In the car industry, like in other modern industries, the innovation cycles have become increasingly shorter. Driven by the objectives of environmental protection laws, hazardous manufacturing materials must be replaced by more adequate new materials. Equally important is the reduction of cost while the highest possible quality standard is being maintained. In many branches, new materials such as glass mat reinforced thermoplastics (GMT) are currently introduced and increasingly more used for manufacturing products, and thereby replacing steel and metal constructions.A GMT is a composite consisting of two components, namely a thermoplastic reinforced by glass fiber. An example is the manufacturing of car seats. The high security standards and other requirements (e.g. concerning wear and tear) can now be satisfied by using GMTs. For example, the rear part of a bucket seat for a car can now be manufactured with GMT, instead of more costly metal constructions.
Figure 1 shows the production process with GMTs. It consists of a preparation phase, a pressing phase and a finishing phase. In the preparation phase the raw material is put on a conveyer belt that moves it through the tunnel kiln, where it is heated. In order to avoid an undesired cooling, the material is then immediately put into the hydraulic press, where the geometry of the car seat is pressed before it is cooled off so that its form is maintained. During the finishing phase unwanted bumps must be removed.
The pressing of the material depends on a number of parameters with complex interrelationships. The temperature of the material influences the volume per unit time which is responsible that the material reaches every part of the pressing form. As soon as the material is put into the press, the press is closed with a speed of about 800 mm/s. As soon as the press reaches the material the speed is reduced to a value between 5 and 15 mm/s. After the press is closed a constant pressing force is exerted on the material for some duration. After that, the material is left in the press for some time to cool off. The duration of cooling depends on the temperature of the material and the tool, the tool geometry, the topology of the cooling capillaries of the tool etc.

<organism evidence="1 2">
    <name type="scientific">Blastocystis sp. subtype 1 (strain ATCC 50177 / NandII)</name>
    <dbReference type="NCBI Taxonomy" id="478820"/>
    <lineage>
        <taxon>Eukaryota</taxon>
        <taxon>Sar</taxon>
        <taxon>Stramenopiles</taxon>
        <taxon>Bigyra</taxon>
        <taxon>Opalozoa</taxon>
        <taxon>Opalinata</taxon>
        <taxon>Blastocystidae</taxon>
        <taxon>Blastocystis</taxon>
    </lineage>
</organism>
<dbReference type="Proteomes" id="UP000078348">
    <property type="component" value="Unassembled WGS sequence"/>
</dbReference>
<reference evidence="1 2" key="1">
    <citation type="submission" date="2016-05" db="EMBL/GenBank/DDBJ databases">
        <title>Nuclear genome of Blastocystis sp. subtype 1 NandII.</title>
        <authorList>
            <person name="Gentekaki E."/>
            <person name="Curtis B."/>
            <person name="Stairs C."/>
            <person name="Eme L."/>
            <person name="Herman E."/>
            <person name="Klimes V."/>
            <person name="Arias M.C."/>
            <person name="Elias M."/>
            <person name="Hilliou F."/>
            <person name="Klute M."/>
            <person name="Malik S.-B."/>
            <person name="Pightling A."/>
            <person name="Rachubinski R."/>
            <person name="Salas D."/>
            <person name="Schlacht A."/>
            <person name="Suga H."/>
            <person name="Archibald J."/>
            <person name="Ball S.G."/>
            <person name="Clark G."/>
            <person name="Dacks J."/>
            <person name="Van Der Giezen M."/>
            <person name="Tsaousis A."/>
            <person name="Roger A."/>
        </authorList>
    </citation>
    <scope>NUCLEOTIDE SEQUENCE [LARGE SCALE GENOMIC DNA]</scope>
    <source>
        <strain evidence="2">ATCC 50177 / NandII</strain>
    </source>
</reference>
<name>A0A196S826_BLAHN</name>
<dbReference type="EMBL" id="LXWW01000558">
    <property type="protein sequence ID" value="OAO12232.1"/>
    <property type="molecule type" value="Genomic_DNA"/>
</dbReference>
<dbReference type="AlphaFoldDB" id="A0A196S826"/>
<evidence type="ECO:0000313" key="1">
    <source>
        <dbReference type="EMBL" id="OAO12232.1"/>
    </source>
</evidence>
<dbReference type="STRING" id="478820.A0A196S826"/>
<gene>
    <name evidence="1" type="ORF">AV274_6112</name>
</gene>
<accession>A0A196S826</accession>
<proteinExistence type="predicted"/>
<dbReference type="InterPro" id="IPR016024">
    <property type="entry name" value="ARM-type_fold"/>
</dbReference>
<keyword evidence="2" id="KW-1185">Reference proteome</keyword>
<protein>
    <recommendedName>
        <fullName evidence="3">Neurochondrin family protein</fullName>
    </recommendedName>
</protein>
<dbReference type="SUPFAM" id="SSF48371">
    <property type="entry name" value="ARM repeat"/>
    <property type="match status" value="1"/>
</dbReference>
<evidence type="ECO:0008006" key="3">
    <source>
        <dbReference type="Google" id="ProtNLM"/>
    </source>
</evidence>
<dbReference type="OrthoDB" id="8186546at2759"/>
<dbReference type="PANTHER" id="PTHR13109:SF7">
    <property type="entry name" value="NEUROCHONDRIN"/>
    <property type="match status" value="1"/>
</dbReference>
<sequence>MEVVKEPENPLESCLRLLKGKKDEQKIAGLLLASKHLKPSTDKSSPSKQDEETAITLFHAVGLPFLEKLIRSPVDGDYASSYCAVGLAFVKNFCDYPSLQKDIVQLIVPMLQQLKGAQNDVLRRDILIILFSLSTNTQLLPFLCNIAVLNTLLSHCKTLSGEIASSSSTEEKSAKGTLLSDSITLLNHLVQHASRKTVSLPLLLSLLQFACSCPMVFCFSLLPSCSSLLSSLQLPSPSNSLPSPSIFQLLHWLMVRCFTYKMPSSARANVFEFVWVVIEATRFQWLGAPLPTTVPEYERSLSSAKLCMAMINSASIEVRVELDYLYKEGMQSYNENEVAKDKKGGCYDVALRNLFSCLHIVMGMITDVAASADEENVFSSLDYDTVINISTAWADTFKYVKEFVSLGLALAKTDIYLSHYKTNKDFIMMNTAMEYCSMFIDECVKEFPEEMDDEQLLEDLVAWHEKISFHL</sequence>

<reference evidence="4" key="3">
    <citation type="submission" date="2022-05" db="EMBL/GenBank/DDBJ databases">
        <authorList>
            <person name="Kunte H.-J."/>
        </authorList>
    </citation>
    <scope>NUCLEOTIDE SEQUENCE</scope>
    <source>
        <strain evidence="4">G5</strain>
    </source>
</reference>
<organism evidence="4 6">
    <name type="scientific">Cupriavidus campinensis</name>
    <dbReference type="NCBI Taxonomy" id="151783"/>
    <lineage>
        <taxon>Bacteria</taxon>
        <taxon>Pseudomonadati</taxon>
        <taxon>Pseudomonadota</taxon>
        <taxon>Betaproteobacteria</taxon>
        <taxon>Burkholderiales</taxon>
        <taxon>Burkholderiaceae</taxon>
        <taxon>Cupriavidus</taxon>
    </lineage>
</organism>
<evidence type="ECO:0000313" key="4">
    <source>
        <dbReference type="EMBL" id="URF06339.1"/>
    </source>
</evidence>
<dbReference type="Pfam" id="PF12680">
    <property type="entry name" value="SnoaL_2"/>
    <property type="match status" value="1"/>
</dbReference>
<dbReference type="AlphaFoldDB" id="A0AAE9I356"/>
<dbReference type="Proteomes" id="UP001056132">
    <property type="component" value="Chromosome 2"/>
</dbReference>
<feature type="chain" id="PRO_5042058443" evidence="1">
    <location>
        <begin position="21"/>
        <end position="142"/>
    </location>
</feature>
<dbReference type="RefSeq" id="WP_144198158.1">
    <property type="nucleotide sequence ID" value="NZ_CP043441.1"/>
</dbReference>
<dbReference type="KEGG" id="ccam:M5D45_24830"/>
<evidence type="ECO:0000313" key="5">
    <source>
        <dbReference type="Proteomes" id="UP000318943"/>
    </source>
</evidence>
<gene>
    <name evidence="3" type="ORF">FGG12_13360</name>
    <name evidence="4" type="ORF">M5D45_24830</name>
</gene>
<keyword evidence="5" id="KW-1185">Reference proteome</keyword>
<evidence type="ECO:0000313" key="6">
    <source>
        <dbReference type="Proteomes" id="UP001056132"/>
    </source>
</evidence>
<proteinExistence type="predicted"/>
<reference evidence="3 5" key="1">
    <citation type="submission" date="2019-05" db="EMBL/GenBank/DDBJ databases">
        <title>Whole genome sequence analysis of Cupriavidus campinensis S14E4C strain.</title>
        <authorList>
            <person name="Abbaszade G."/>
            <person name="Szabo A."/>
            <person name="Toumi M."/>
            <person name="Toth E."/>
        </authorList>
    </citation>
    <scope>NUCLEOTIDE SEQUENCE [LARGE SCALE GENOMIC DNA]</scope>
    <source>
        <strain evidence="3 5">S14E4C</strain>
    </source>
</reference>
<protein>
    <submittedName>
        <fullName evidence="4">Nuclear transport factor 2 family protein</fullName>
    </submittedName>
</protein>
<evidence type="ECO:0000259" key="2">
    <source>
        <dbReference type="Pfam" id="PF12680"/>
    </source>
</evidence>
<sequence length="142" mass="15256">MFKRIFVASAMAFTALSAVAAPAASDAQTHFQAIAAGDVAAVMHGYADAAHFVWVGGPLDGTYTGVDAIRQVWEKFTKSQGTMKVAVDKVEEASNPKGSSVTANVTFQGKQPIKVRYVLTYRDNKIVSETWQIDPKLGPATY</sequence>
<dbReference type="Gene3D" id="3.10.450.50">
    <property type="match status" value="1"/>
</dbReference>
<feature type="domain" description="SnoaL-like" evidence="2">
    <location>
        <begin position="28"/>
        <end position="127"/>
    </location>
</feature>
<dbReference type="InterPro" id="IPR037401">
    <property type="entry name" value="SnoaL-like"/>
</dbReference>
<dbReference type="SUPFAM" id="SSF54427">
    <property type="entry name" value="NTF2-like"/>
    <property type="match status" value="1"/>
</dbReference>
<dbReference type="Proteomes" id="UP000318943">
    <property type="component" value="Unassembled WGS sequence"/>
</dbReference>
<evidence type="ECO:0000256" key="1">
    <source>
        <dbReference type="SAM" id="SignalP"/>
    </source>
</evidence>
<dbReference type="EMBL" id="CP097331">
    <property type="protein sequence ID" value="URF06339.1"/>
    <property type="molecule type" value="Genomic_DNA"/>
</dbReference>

In product and production planning, "system development" and "parameter optimization" are distinguished as two separate phases, which can also be called primary and secondary engineering [\protect\citeauthoryearKrottmaier1991]. In the primary phase, a prototype of the product and the corresponding manufacturing process is developed. In some previous research it was already shown how machine learning techniques can be applied for supporting the primary engineering phase [\protect\citeauthoryearReinartz and Schmalhofer1994]. More specifically, it was shown how an explanation based abstraction method [\protect\citeauthoryearSchmalhofer and Tschaitschian1993] can be used for abstracting planning schemata from success cases of the real world [\protect\citeauthoryearSchmalhofer et al.in press]. In the secondary phase, appropiate parameters must be found for the respective primary design. In this paper, we are solely concerned with this secondary design phase. In particular, we propose a knowledge base and knowledge evolution techniques for documenting and maintaining all available information and knowledge. This knowledge concerns the various parameters and how they determine the desired characteristics of the product.